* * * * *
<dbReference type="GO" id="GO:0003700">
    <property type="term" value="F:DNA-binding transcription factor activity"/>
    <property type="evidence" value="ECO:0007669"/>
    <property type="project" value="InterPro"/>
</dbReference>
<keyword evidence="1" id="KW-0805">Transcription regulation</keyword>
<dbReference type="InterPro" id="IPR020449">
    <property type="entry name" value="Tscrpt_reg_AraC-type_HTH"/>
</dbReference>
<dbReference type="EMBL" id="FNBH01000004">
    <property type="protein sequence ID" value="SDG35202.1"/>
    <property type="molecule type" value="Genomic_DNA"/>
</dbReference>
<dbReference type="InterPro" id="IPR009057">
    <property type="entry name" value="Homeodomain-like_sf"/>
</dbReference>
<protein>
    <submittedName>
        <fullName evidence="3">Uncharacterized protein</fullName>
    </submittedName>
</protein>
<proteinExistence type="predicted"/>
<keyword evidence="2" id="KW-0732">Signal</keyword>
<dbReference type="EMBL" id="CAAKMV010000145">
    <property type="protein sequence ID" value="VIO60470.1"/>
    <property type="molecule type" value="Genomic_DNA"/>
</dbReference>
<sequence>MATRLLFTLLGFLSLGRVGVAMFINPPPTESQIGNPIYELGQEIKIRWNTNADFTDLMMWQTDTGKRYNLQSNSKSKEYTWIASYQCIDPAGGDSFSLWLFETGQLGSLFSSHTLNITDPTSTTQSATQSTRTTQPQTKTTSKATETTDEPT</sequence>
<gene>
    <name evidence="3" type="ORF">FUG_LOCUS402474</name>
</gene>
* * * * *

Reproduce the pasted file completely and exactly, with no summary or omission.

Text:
<dbReference type="GO" id="GO:0003700">
    <property type="term" value="F:DNA-binding transcription factor activity"/>
    <property type="evidence" value="ECO:0007669"/>
    <property type="project" value="InterPro"/>
</dbReference>
<keyword evidence="1" id="KW-0805">Transcription regulation</keyword>
<dbReference type="InterPro" id="IPR020449">
    <property type="entry name" value="Tscrpt_reg_AraC-type_HTH"/>
</dbReference>
<dbReference type="EMBL" id="FNBH01000004">
    <property type="protein sequence ID" value="SDG35202.1"/>
    <property type="molecule type" value="Genomic_DNA"/>
</dbReference>
<dbReference type="InterPro" id="IPR009057">
    <property type="entry name" value="Homeodomain-like_sf"/>
</dbReference>
<protein>
    <submittedName>
        <fullName evidence="3">Uncharacterized protein</fullName>
    </submittedName>
</protein>
<proteinExistence type="predicted"/>
<keyword evidence="2" id="KW-0732">Signal</keyword>
<dbReference type="EMBL" id="CAAKMV010000145">
    <property type="protein sequence ID" value="VIO60470.1"/>
    <property type="molecule type" value="Genomic_DNA"/>
</dbReference>
<sequence>MATRLLFTLLGFLSLGRVGVAMFINPPPTESQIGNPIYELGQEIKIRWNTNADFTDLMMWQTDTGKRYNLQSNSKSKEYTWIASYQCIDPAGGDSFSLWLFETGQLGSLFSSHTLNITDPTSTTQSATQSTRTTQPQTKTTSKATETTDEPT</sequence>
<gene>
    <name evidence="3" type="ORF">FUG_LOCUS402474</name>
</gene>